Defense Files Motion to Dismiss as David Baazov Insider-Trading Trial Begins
Live-trial proceedings began today in Quebec in the insider-trading case involving former Amaya, Inc. president and CEO David Baazov. However, and, as expected, the proceedings were immediately stalled as counsel for Baazov and the case’s five other individual and corporate defendants filed a motion to dismiss.
The motion, technically seeking a stay of the proceedings, promises to further delay a case that will reach the two-year mark early in 2018. The motion was technically made back in October but was not addressed until today, as the first order of business before presiding judge Salvatore Mascia.
Mascia agreed to consider the motion rather than dismissing it out of hand, before also allowing some of the scheduled witnesses to testify on the trial’s first day. At issue is the forwarding of roughly 16 million data items from Quebecois prosecutors to Baazov’s defense counsel in September, leading the defense to claim it hasn’t had sufficient time to examine the data, and the case itself must then be dismissed under Quebec’s prompt-trial requirements.
According to the Canadian Press, lawyers representing Autorite des Marches Financiers (AMF), Quebec’s securities regulator, countered that a dismissal of the case would not be a proper legal remedy, and instead allowed that an additional delay to allow the defense more time to sift through the data is a more just solution.
AMF’s attorney, Magdalini Vassilikos, also characterized the stay request as the start of a long-term fishing expedition designed to delay the trial over and over, perhaps ad infinitum.
The AMF did have one issue, though, that Judge Mascia acknowledged in court. Following the forwarding of the 16-million-item data block, the AMF followed up by stating that it should only have sent roughly two million pieces of data, and presumably sent that smaller, pre-filtered version on to Baazov’s defense. The remaining data, the AMF implied, is unrelated to the present case against Baazov, Benjamin Ahdoot, Yoel Altman, and three corporate entities allegedly used by Altman as part of the insider-trading scheme.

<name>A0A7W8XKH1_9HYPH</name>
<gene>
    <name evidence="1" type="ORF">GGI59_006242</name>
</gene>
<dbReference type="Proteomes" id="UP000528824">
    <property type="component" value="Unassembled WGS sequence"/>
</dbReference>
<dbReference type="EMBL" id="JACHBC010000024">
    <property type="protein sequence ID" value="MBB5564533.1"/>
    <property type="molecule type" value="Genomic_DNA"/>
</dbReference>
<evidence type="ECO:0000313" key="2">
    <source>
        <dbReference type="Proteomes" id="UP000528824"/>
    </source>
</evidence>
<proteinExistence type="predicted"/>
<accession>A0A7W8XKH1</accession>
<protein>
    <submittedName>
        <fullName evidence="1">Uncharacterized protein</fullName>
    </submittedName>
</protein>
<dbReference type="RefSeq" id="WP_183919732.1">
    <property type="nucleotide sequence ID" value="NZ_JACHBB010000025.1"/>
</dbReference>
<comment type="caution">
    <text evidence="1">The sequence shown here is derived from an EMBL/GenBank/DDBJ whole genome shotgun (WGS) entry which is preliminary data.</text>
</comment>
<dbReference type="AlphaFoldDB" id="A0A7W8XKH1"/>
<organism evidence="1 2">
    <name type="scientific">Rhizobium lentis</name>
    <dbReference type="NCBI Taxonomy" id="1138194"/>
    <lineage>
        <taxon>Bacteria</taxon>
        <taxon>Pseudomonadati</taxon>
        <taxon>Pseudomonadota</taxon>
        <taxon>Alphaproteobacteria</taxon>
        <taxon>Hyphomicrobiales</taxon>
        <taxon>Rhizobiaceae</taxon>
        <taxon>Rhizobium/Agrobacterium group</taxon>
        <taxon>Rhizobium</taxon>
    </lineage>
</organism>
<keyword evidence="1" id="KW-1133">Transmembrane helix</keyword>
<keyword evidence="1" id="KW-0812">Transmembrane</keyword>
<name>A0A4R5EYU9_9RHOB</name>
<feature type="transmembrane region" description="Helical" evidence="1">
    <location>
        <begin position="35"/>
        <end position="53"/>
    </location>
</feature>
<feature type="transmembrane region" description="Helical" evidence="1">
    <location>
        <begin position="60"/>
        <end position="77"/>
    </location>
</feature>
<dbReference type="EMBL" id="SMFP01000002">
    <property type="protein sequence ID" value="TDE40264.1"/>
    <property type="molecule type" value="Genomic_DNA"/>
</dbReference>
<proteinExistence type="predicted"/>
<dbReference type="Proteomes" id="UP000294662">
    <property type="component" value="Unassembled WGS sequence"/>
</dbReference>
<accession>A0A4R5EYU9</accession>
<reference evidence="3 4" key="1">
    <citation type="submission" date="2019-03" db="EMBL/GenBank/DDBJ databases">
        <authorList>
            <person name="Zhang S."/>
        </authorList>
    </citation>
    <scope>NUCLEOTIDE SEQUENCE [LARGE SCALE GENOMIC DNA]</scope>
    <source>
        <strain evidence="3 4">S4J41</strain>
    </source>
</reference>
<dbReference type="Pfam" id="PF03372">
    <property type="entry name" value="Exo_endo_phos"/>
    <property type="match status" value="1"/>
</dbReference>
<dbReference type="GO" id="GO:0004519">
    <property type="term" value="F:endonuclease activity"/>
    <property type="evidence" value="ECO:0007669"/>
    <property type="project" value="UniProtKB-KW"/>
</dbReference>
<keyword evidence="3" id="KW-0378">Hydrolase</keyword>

The massive 2014 reverse takeover by Amaya of PokerStars parent Oldford Group is one of several major corporate deals that prosecutors allege triggered the illicit insider activity. That 2014 deal for PokerStars caused significant market suspicion after Amaya’s shares climbed sharply for several weeks preceding the formal announcement of the deal in June of 2014.
The charges against Baazov, now 37, and the other defendants weren’t filed until February of 2016. Baazov resigned his dual roles as Amaya’s president and CEO a month later. An interesting side story arose when Baazov announced plans to buy the company and take it private, but his supposed bid was soon outed as being made of investment-grade Swiss cheese. That bid’s failure prompted Baazov to sell off most of his holdings in Amaya, though a recent Bloomberg update notes he still owns about 4% of the company, worth nearly $150 million.
Amaya itself, meanwhile, rebranded as The Stars Group, Inc., and has moved its corporate headquarters out of Quebec and over to Toronto, Ontario.
Also of note is that Bloomberg has obtained the trial book outlining the AMF’s plans for prosecuting the case. Among the details published today by Bloomberg are the AMF’s allegations that Altman, an Amaya consultant, originally traded Amaya shares via his corporate entities in December 2013, soon after attending a meeting with PokerStars owners where the takeover was first discussed.
The AMF also alleges that Altman and Baazov worked together to prop up the value of Amaya’s own shares just prior to the pre-Stars takeover climb. According to Bloomberg’s update, Altman “bought about C$2.25 million worth of shares between April 17 and May 27” of 2014, after receiving significant consulting fees from Amaya.